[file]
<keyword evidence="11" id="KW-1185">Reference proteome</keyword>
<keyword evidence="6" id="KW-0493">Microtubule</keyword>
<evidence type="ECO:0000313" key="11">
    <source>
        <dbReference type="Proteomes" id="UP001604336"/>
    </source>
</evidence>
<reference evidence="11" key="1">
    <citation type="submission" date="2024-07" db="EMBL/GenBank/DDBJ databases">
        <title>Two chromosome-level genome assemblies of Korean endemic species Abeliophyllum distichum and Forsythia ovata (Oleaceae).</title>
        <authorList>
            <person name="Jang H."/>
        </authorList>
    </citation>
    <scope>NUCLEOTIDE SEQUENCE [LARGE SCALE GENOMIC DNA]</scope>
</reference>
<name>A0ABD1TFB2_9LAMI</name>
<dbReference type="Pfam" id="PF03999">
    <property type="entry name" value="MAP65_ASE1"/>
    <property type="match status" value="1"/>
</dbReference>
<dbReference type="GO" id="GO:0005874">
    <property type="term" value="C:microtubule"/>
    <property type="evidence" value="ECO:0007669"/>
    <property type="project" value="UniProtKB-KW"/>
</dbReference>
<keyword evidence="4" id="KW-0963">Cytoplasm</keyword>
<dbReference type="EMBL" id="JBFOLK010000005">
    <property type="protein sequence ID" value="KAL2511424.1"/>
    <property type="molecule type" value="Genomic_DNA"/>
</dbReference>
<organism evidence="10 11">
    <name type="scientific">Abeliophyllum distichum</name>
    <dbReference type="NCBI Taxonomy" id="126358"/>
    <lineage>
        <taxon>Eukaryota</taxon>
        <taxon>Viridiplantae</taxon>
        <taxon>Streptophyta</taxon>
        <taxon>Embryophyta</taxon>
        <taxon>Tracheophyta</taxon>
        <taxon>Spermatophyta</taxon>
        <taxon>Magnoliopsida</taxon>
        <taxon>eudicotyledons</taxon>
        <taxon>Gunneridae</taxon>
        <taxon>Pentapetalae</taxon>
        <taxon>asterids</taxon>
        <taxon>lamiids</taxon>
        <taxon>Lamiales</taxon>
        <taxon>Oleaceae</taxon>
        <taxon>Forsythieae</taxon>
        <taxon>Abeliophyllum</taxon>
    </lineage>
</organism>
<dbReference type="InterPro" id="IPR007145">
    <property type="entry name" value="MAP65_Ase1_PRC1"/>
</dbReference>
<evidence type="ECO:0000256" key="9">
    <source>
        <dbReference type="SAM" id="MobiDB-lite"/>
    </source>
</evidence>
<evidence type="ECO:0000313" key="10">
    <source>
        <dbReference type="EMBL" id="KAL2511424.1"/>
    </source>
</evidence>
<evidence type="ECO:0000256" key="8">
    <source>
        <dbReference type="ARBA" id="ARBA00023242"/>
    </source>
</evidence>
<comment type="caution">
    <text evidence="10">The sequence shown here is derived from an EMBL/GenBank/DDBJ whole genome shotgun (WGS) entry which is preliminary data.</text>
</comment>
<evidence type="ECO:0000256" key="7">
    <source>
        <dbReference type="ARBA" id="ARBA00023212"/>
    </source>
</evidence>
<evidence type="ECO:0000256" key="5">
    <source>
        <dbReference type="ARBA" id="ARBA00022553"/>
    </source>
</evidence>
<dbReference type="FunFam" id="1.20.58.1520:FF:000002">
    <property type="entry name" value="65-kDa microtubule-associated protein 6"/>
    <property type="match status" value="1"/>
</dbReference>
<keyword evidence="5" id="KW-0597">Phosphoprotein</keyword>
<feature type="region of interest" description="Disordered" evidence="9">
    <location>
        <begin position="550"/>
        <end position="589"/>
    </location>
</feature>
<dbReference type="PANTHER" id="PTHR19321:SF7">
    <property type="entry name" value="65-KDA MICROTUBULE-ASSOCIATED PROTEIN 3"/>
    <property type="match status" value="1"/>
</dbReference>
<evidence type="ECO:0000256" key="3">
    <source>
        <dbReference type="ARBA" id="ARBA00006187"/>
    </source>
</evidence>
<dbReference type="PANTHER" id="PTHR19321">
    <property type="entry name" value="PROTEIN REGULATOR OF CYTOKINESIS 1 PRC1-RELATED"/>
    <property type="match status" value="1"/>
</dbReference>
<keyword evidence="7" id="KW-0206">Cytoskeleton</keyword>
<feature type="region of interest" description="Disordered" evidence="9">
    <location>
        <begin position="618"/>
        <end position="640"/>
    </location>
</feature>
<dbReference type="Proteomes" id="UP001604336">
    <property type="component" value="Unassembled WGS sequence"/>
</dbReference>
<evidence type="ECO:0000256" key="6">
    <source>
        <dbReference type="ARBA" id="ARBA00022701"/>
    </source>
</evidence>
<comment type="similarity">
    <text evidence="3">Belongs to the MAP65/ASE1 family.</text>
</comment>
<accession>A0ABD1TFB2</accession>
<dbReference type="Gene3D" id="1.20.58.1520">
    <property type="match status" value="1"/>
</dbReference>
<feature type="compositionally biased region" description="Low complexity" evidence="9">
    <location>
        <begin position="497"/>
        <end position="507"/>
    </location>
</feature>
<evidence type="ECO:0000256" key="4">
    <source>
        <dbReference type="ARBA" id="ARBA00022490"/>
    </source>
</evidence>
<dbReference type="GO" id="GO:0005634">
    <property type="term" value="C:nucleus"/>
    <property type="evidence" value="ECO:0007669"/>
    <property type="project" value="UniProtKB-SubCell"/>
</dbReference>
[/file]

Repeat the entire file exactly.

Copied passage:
<keyword evidence="11" id="KW-1185">Reference proteome</keyword>
<keyword evidence="6" id="KW-0493">Microtubule</keyword>
<evidence type="ECO:0000313" key="11">
    <source>
        <dbReference type="Proteomes" id="UP001604336"/>
    </source>
</evidence>
<reference evidence="11" key="1">
    <citation type="submission" date="2024-07" db="EMBL/GenBank/DDBJ databases">
        <title>Two chromosome-level genome assemblies of Korean endemic species Abeliophyllum distichum and Forsythia ovata (Oleaceae).</title>
        <authorList>
            <person name="Jang H."/>
        </authorList>
    </citation>
    <scope>NUCLEOTIDE SEQUENCE [LARGE SCALE GENOMIC DNA]</scope>
</reference>
<name>A0ABD1TFB2_9LAMI</name>
<dbReference type="Pfam" id="PF03999">
    <property type="entry name" value="MAP65_ASE1"/>
    <property type="match status" value="1"/>
</dbReference>
<dbReference type="GO" id="GO:0005874">
    <property type="term" value="C:microtubule"/>
    <property type="evidence" value="ECO:0007669"/>
    <property type="project" value="UniProtKB-KW"/>
</dbReference>
<keyword evidence="4" id="KW-0963">Cytoplasm</keyword>
<dbReference type="EMBL" id="JBFOLK010000005">
    <property type="protein sequence ID" value="KAL2511424.1"/>
    <property type="molecule type" value="Genomic_DNA"/>
</dbReference>
<organism evidence="10 11">
    <name type="scientific">Abeliophyllum distichum</name>
    <dbReference type="NCBI Taxonomy" id="126358"/>
    <lineage>
        <taxon>Eukaryota</taxon>
        <taxon>Viridiplantae</taxon>
        <taxon>Streptophyta</taxon>
        <taxon>Embryophyta</taxon>
        <taxon>Tracheophyta</taxon>
        <taxon>Spermatophyta</taxon>
        <taxon>Magnoliopsida</taxon>
        <taxon>eudicotyledons</taxon>
        <taxon>Gunneridae</taxon>
        <taxon>Pentapetalae</taxon>
        <taxon>asterids</taxon>
        <taxon>lamiids</taxon>
        <taxon>Lamiales</taxon>
        <taxon>Oleaceae</taxon>
        <taxon>Forsythieae</taxon>
        <taxon>Abeliophyllum</taxon>
    </lineage>
</organism>
<dbReference type="InterPro" id="IPR007145">
    <property type="entry name" value="MAP65_Ase1_PRC1"/>
</dbReference>
<evidence type="ECO:0000256" key="9">
    <source>
        <dbReference type="SAM" id="MobiDB-lite"/>
    </source>
</evidence>
<evidence type="ECO:0000313" key="10">
    <source>
        <dbReference type="EMBL" id="KAL2511424.1"/>
    </source>
</evidence>
<evidence type="ECO:0000256" key="8">
    <source>
        <dbReference type="ARBA" id="ARBA00023242"/>
    </source>
</evidence>
<comment type="caution">
    <text evidence="10">The sequence shown here is derived from an EMBL/GenBank/DDBJ whole genome shotgun (WGS) entry which is preliminary data.</text>
</comment>
<evidence type="ECO:0000256" key="7">
    <source>
        <dbReference type="ARBA" id="ARBA00023212"/>
    </source>
</evidence>
<evidence type="ECO:0000256" key="5">
    <source>
        <dbReference type="ARBA" id="ARBA00022553"/>
    </source>
</evidence>
<dbReference type="FunFam" id="1.20.58.1520:FF:000002">
    <property type="entry name" value="65-kDa microtubule-associated protein 6"/>
    <property type="match status" value="1"/>
</dbReference>
<keyword evidence="5" id="KW-0597">Phosphoprotein</keyword>
<feature type="region of interest" description="Disordered" evidence="9">
    <location>
        <begin position="550"/>
        <end position="589"/>
    </location>
</feature>
<dbReference type="PANTHER" id="PTHR19321:SF7">
    <property type="entry name" value="65-KDA MICROTUBULE-ASSOCIATED PROTEIN 3"/>
    <property type="match status" value="1"/>
</dbReference>
<evidence type="ECO:0000256" key="3">
    <source>
        <dbReference type="ARBA" id="ARBA00006187"/>
    </source>
</evidence>
<dbReference type="PANTHER" id="PTHR19321">
    <property type="entry name" value="PROTEIN REGULATOR OF CYTOKINESIS 1 PRC1-RELATED"/>
    <property type="match status" value="1"/>
</dbReference>
<keyword evidence="7" id="KW-0206">Cytoskeleton</keyword>
<feature type="region of interest" description="Disordered" evidence="9">
    <location>
        <begin position="618"/>
        <end position="640"/>
    </location>
</feature>
<dbReference type="Proteomes" id="UP001604336">
    <property type="component" value="Unassembled WGS sequence"/>
</dbReference>
<evidence type="ECO:0000256" key="6">
    <source>
        <dbReference type="ARBA" id="ARBA00022701"/>
    </source>
</evidence>
<comment type="similarity">
    <text evidence="3">Belongs to the MAP65/ASE1 family.</text>
</comment>
<accession>A0ABD1TFB2</accession>
<dbReference type="Gene3D" id="1.20.58.1520">
    <property type="match status" value="1"/>
</dbReference>
<feature type="compositionally biased region" description="Low complexity" evidence="9">
    <location>
        <begin position="497"/>
        <end position="507"/>
    </location>
</feature>
<evidence type="ECO:0000256" key="4">
    <source>
        <dbReference type="ARBA" id="ARBA00022490"/>
    </source>
</evidence>
<dbReference type="GO" id="GO:0005634">
    <property type="term" value="C:nucleus"/>
    <property type="evidence" value="ECO:0007669"/>
    <property type="project" value="UniProtKB-SubCell"/>
</dbReference>